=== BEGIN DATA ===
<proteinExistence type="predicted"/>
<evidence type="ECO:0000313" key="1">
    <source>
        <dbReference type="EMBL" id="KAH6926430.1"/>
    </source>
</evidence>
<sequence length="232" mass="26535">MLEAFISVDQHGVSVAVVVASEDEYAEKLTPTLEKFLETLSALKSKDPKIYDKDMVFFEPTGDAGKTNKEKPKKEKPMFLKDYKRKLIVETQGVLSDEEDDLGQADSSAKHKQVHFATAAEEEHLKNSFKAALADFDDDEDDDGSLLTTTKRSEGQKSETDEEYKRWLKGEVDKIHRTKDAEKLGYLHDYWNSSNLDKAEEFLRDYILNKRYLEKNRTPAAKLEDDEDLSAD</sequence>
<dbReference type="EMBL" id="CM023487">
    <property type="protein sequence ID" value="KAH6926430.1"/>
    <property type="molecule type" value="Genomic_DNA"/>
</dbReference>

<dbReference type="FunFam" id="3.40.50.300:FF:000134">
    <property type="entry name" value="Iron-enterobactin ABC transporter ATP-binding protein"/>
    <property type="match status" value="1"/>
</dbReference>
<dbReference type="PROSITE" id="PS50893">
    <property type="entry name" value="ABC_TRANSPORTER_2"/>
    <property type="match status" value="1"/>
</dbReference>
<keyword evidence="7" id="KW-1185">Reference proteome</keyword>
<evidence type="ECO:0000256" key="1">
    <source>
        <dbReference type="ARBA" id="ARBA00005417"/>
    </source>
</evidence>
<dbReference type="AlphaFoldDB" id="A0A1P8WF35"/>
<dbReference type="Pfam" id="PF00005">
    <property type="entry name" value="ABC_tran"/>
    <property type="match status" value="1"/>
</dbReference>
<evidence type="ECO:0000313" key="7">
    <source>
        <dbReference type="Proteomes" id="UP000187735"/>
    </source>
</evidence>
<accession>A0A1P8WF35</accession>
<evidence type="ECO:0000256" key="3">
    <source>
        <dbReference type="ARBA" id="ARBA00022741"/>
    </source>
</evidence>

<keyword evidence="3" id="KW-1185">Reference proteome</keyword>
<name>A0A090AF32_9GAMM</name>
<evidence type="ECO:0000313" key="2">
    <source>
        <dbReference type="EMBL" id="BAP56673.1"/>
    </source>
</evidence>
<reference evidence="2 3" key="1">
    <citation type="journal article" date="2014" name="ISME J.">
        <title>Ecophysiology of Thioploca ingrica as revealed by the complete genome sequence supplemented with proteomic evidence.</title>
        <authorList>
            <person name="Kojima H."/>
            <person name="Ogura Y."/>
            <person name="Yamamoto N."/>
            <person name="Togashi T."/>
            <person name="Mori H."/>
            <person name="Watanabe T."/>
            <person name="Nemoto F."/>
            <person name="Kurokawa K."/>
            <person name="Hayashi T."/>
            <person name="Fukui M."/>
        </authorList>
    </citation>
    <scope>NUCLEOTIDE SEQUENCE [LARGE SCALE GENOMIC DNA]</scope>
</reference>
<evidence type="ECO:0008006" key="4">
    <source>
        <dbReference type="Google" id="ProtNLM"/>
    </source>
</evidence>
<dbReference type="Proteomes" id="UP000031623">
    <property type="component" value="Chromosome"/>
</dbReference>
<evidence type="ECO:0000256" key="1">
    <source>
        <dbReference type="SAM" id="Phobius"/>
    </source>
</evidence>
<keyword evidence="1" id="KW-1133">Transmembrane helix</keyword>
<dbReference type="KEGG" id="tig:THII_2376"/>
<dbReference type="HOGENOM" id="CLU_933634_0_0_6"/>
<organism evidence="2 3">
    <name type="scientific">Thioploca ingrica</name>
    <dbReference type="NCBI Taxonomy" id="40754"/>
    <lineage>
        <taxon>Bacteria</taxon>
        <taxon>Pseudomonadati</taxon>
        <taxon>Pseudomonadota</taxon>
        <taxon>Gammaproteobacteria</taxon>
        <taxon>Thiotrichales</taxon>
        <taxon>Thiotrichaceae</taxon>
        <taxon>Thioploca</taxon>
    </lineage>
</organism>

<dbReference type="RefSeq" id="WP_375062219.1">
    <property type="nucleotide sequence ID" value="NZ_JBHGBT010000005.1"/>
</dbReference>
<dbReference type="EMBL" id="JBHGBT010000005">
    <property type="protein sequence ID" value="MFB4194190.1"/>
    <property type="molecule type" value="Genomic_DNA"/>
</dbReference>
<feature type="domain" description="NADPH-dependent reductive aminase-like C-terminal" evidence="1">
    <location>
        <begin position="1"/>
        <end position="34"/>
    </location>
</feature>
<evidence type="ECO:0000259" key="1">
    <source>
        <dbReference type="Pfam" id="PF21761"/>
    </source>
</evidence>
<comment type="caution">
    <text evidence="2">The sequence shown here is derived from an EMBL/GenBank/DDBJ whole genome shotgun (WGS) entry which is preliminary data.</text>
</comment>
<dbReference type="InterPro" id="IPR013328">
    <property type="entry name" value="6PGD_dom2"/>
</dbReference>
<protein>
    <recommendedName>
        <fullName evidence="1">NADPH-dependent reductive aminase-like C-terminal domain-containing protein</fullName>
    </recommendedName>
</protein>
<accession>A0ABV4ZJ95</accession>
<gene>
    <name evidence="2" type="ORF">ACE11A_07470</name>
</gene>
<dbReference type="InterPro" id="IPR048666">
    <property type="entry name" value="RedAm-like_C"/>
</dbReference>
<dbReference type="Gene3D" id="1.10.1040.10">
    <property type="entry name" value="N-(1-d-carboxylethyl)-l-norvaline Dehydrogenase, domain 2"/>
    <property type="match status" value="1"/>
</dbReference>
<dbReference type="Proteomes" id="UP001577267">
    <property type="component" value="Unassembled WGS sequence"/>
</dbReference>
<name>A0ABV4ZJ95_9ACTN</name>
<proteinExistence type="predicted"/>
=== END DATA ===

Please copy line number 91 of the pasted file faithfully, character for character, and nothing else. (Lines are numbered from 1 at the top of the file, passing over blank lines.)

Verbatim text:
        <taxon>Thiotrichales</taxon>